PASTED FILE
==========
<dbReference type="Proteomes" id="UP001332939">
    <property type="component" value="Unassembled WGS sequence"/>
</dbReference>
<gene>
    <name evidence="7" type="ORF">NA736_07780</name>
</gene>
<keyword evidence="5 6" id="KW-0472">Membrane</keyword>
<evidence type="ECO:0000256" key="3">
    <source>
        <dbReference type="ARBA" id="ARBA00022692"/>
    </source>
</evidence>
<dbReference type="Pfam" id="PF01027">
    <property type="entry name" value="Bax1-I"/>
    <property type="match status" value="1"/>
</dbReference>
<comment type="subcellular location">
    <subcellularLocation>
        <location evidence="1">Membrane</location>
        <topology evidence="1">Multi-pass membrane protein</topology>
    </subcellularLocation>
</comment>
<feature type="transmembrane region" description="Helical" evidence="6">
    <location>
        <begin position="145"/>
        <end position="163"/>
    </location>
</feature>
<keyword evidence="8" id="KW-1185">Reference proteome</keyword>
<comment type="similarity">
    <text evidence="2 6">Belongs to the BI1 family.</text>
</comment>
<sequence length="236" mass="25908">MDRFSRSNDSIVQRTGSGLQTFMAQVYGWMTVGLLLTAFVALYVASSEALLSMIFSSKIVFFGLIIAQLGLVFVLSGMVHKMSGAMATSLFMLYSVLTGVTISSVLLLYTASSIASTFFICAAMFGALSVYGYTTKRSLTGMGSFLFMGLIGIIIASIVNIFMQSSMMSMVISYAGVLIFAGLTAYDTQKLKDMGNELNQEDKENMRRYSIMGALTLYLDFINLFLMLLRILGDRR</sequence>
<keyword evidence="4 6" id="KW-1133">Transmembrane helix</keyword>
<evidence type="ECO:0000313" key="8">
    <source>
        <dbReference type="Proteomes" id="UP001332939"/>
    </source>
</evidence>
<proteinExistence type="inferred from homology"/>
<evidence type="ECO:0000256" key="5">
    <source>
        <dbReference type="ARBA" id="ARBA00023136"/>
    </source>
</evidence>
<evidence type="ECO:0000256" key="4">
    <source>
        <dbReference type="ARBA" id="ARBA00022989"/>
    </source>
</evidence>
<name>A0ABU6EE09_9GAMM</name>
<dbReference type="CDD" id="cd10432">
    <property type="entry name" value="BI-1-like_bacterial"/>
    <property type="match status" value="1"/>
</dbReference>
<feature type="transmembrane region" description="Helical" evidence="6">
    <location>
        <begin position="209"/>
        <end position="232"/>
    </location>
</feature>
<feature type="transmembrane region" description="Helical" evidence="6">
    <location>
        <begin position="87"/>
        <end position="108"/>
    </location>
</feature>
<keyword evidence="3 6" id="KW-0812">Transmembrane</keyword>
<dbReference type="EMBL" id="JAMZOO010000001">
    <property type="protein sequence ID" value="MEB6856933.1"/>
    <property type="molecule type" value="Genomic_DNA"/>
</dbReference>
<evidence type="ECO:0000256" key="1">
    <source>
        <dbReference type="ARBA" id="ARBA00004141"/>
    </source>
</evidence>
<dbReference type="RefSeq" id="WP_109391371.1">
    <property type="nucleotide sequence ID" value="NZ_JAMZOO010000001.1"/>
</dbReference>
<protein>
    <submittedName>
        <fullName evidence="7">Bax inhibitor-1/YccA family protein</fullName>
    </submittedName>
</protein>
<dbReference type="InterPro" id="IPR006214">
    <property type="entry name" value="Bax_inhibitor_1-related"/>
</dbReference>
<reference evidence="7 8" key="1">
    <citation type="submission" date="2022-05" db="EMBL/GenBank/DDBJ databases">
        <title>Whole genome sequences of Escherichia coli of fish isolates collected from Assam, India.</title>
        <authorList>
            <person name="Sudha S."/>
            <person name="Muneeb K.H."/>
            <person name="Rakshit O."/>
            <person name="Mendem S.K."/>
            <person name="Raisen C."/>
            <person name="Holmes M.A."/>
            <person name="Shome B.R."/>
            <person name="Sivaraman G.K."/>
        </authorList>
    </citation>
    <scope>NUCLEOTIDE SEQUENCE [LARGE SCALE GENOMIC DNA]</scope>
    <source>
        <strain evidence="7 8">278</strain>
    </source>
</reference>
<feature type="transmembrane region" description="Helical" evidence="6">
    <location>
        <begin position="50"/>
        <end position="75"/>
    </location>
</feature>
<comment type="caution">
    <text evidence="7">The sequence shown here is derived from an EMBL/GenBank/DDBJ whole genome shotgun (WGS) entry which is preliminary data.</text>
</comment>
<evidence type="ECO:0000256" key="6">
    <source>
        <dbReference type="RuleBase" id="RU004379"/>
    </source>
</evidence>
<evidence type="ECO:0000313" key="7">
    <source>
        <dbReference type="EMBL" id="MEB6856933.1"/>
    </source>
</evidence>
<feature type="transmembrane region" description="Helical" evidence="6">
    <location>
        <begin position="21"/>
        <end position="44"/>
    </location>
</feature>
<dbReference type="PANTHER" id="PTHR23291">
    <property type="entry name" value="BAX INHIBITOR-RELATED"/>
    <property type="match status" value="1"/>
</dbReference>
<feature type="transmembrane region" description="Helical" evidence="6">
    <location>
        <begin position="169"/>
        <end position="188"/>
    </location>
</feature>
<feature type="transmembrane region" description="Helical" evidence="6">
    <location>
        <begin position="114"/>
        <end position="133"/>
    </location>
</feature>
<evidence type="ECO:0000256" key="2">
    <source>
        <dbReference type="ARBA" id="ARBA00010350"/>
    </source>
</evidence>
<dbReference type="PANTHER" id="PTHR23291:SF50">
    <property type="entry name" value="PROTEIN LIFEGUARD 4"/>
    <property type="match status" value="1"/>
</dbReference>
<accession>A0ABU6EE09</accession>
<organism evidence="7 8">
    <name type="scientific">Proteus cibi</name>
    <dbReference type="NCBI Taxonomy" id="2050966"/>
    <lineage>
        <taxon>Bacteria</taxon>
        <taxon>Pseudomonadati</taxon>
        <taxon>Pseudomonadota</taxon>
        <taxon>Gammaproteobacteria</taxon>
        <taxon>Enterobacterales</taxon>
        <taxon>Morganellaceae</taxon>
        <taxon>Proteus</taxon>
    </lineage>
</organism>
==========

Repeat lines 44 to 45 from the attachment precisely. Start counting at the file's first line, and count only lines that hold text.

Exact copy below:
    </source>
</evidence>